Adder, detail of head
Sleepy Adder in the Tatra

Somewhere I have a photo of my Dad outside this same hut in the early '60s.

The rain meant I started back later than planned: I got a bit worried that  I wouldn't be out of the Spruce forest before dark, and I had noted the signs about bears too:

There are Bears in the woods
The point when I wished I understood more Polish
Lubartów, Nałęczów, Lublin and Kozłówka: 

I returned to Krakow to meet other members of my family and do some proper tourism. On the day of the wedding we drove to Lubartów, stopping for lunch at, another slightly faded spa town, Nałęczów.

Jacek and Jozefa were by now taking a cure and staying at a sanatorium here. This was the only chance for my siblings to see them. I met Jacek in the hall of the sanatorium: he was amazed that we had found it so easily (OSM of course) and we then took a walk in the park and took the waters before returning to see Jozefa. We then adjourned for lunch at the very pleasant restaurant Ewelina in a villa slightly away from the centre of the spa, with some literary associations with Bolesław Prus.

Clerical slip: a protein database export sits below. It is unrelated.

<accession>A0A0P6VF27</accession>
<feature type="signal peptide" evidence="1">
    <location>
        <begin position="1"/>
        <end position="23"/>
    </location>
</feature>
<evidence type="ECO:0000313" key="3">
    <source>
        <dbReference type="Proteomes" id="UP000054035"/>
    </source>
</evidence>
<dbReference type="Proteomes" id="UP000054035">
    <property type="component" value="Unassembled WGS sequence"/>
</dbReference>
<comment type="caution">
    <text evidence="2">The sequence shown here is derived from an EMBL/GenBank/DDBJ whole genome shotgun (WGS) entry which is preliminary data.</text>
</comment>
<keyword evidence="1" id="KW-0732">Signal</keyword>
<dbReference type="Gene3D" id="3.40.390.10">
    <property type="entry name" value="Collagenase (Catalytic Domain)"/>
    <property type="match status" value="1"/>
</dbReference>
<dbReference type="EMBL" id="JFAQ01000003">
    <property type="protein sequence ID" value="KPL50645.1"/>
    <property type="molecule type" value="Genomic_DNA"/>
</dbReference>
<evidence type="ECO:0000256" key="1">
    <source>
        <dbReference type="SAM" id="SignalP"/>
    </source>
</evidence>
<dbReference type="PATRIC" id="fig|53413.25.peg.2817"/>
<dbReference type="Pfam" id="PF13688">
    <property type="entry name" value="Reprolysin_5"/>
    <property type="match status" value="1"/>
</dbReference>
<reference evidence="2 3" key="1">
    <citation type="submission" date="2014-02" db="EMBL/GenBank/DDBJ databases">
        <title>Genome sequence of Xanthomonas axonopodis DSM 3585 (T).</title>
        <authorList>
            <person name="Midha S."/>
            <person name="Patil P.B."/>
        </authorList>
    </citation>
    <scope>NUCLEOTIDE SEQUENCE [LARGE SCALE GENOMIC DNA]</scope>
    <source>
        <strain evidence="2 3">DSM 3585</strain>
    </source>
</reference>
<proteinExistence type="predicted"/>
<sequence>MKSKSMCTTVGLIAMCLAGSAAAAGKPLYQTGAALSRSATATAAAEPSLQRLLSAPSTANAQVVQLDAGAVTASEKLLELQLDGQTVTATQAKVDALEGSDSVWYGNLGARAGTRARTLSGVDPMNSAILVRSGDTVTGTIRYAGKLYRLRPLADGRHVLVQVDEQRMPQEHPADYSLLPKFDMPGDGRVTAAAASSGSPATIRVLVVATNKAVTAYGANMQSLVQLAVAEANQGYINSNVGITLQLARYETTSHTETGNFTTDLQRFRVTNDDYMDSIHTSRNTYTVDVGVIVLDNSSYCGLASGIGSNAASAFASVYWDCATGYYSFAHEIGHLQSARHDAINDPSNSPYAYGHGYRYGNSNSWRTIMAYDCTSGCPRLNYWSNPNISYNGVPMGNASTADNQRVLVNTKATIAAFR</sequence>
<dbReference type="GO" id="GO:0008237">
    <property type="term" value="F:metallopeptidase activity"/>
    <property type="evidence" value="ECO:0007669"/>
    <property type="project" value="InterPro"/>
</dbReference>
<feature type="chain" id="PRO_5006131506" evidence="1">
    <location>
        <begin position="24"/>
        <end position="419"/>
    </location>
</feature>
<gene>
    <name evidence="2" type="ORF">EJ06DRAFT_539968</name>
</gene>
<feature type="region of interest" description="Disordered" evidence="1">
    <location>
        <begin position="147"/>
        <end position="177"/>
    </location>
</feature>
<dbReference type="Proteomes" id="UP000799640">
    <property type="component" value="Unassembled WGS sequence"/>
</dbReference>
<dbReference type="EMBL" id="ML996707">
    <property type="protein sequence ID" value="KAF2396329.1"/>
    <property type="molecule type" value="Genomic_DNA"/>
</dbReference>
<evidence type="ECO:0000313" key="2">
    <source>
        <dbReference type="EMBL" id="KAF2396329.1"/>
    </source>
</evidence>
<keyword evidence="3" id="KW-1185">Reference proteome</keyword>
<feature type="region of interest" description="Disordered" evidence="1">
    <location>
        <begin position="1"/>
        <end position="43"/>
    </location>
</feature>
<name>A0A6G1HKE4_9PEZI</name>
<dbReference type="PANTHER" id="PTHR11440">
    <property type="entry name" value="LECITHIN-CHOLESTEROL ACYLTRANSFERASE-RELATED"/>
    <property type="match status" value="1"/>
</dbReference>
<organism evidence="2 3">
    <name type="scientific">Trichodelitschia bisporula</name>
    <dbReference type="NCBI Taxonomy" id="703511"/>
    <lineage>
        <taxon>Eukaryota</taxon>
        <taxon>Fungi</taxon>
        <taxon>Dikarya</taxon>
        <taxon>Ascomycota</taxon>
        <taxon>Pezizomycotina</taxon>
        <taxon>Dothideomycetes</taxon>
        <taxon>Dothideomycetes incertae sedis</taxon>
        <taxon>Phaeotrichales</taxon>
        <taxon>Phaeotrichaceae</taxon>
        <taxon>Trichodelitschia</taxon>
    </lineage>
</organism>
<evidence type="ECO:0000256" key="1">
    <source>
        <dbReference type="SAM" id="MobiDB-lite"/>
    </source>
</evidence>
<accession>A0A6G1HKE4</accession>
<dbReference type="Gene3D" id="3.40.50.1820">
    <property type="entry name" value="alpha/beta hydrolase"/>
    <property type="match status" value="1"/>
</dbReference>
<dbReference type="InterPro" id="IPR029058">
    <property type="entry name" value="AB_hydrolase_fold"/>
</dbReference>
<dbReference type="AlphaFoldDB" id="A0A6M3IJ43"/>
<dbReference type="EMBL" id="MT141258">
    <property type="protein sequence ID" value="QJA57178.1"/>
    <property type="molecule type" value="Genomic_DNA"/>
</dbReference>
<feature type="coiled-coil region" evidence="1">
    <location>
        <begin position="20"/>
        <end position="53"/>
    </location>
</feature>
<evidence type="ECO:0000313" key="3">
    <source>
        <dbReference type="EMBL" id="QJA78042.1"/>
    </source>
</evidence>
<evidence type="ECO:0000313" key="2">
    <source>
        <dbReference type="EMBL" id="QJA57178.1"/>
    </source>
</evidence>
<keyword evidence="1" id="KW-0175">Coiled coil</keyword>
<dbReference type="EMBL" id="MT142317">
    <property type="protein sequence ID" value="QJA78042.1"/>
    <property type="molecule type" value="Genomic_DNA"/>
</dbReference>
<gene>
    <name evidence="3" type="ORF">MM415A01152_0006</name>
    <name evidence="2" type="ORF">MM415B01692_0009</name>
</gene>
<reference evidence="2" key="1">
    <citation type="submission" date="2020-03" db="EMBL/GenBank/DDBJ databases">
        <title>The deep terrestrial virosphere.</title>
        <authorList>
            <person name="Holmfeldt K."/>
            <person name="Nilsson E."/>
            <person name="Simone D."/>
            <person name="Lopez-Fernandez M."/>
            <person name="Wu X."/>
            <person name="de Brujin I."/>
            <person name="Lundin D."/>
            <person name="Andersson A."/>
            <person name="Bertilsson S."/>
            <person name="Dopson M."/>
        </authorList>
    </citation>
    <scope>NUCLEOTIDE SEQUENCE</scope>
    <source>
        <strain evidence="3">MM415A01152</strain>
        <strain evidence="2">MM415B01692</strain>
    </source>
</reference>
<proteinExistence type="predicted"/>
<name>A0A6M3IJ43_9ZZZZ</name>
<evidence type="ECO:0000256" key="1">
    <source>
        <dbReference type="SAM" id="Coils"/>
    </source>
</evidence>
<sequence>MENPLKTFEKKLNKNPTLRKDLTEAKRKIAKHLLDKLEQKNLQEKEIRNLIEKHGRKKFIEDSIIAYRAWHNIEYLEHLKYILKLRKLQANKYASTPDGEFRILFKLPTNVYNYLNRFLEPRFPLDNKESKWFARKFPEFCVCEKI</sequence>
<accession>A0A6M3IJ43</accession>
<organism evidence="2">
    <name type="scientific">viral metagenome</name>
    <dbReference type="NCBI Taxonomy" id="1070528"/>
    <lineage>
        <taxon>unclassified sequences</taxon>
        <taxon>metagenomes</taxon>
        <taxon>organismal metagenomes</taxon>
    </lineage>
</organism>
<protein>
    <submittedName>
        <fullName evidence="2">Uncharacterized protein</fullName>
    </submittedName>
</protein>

Taking the waters at Nałęczów
Taking the waters at Nałęczów
Jacek Hennel, with the author (right) and his siblings.
We still had to make it to Lubartów, which we did comfortably in time for the wedding, although changing was a bit complicated as none of us were actually staying in Lubartów. The wedding itself was not particularly traditional: it was conducted in French and the initial music was provided by Breton bagpipes and bombard. There was much cross-cultural interchange on the music front as the church organist learnt some of the traditional Breton tunes, and the Bretons joined in the interminable renditions of Sto lat over the following 24 hours.